Economics should rediscover reason

In: Uncategorized

20 Apr 2009

The following comment by me appeared in the latest Fund Strategy (20 April).

The two chapters of the International Monetary Fund’s twice-yearly World Economic Outlook (WEO), published last week, provide interesting pointers to the character of the current downturn. They also exemplify the limitations of contemporary economics.

One chapter looks at the likely strength of the recovery while the other examines the spread of the crisis from developed to emerging economies via financial linkages. Both are based on divining patterns from numerous sets of historical data.

The first chapter shows that recessions associated with financial crises tend to be severe. Globally synchronised downturns, such as the present one, tend to last longer and are typically followed by weaker recoveries.

The other published chapter shows that financial linkages are a key channel of transmission through which economic downturns in advanced economies hit the developing world. Typically, capital flows to the developing world fall for a protracted period during such recessions.

However, there is a fundamental problem with the approach pursued in the WEO. Correlation does not prove causation. Just because two things tend to happen at the same time it does not prove that one causes the other. Although this principle is central to courses on statistics, it tends to be forgotten in the real world of economics.

Take a simple example. Most people with blonde hair probably have blue eyes. But this does not mean that being blonde causes people to have blue eyes. To prove there is a relationship, it would be necessary to do studies on the genetic level.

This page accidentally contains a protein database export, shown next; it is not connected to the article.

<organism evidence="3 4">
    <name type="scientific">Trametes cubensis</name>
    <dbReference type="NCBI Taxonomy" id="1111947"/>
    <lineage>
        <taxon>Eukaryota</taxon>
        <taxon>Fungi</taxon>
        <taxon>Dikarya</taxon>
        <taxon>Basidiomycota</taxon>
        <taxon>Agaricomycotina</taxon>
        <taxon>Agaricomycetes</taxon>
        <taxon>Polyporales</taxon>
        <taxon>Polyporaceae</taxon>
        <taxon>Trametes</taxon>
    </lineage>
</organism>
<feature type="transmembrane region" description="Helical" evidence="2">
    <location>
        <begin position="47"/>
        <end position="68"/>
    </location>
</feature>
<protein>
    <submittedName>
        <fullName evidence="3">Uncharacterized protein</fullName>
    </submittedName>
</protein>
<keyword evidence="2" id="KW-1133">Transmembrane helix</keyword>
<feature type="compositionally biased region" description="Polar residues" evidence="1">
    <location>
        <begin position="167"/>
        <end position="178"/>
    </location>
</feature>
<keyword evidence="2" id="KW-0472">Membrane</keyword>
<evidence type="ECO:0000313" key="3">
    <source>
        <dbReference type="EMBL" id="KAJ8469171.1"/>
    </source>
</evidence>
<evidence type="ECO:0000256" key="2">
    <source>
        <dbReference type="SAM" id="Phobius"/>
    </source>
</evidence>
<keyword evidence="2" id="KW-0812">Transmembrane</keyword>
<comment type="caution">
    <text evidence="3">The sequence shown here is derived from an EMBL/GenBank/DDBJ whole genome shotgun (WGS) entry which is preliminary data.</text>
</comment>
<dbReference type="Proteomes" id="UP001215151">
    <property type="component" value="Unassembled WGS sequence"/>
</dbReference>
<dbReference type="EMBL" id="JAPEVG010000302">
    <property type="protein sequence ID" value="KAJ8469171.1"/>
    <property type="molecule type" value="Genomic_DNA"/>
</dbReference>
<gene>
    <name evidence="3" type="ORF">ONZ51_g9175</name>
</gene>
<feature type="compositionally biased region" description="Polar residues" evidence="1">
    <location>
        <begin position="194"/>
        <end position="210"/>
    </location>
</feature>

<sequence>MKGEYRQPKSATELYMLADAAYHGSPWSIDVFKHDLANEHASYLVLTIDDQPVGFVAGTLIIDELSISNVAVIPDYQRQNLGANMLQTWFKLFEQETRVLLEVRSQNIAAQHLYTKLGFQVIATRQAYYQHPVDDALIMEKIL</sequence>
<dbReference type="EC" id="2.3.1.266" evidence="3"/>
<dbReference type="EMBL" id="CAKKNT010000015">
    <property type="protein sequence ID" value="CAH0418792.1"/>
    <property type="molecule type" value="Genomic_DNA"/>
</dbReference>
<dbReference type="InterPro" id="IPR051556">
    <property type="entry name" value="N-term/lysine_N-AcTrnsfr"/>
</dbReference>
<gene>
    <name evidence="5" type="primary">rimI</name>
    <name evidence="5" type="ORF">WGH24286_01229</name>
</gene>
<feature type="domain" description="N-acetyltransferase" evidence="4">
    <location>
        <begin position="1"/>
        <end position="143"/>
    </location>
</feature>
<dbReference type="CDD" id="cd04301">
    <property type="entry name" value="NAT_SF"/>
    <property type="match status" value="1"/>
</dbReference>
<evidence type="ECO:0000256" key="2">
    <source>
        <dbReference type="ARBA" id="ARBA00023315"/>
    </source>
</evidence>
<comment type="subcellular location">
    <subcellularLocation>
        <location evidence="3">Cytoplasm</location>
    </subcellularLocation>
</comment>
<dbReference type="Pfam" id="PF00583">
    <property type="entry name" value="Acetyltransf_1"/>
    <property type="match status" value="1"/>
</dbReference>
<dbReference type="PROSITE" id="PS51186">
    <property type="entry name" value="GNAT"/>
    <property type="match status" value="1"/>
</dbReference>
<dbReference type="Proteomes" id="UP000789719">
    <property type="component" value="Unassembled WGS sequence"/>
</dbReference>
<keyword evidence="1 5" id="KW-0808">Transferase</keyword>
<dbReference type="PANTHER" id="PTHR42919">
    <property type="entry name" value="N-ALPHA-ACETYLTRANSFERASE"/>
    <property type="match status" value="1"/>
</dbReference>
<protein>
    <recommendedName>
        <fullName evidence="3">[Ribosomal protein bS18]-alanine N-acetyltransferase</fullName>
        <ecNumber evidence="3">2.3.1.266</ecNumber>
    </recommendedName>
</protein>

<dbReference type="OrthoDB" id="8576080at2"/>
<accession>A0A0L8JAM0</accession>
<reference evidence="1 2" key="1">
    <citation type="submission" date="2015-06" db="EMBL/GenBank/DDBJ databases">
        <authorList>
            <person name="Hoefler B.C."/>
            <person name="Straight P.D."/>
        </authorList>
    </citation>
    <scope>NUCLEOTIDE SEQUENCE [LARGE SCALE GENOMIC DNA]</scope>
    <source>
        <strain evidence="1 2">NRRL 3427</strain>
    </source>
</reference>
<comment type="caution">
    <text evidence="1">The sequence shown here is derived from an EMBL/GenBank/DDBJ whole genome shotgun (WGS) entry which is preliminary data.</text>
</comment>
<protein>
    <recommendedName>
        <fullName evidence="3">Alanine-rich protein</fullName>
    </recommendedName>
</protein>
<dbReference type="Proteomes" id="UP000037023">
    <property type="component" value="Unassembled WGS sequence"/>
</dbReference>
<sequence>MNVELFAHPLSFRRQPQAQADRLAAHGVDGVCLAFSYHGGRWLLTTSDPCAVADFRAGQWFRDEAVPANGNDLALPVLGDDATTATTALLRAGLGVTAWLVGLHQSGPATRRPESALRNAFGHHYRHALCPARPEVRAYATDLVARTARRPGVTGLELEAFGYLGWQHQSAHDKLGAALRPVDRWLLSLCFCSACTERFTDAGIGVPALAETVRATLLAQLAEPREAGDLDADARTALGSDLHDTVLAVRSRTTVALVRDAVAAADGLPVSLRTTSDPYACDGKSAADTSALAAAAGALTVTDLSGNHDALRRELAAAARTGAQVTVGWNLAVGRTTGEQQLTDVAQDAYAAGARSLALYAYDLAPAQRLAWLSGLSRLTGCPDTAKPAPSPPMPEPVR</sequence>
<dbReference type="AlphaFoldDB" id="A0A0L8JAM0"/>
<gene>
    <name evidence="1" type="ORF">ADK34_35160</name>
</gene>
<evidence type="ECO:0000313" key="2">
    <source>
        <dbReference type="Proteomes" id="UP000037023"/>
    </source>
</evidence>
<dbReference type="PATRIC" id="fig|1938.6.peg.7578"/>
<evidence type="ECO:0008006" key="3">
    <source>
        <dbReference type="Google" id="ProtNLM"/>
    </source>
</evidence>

Confusing correlation and causation can easily lead to incorrect conclusions. For example, British children of families of Bangladeshi or Pakistani origin tend to do relatively poorly at school.

It would be easy, although wrong, to conclude that being Bangladeshi or Pakistani explained poor educational attainment. In fact, the explanation probably lies more in class. Bangladeshi and Pakistani migrants to Britain tend to come from poor rural areas. Migrants from India, in contrast, tend to be more middle class and do better at school.

Such confusions abound in economics and many other areas. Correlations are frequently, and often wrongly, assumed to suggest causal relationships.

The obsession with statistics in contemporary economics suggests a fear of rationality. Rather than logically examining relationships between different developments, many economists seem intent on using ever more muscular statistical tests.

Statistics are useful but they should only be the starting point of economic analysis. To go further demands the application of reason to unpick the true character of economic relationships.

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